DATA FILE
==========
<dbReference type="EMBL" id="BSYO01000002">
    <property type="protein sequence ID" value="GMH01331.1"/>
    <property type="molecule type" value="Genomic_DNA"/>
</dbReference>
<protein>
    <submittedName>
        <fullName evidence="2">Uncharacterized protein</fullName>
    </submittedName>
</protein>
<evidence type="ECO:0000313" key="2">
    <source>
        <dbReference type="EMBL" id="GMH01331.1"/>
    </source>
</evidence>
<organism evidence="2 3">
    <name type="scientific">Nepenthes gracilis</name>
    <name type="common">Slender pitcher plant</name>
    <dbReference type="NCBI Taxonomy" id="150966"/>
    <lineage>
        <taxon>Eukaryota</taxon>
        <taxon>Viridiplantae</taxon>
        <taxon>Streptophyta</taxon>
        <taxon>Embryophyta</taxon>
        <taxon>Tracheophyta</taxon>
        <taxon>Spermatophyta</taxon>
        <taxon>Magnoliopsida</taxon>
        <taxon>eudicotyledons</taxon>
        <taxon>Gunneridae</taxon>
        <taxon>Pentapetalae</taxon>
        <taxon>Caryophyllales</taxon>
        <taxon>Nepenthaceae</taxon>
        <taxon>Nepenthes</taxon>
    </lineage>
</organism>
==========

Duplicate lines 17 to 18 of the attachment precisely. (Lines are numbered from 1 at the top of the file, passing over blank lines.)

    <name type="common">Slender pitcher plant</name>
    <dbReference type="NCBI Taxonomy" id="150966"/>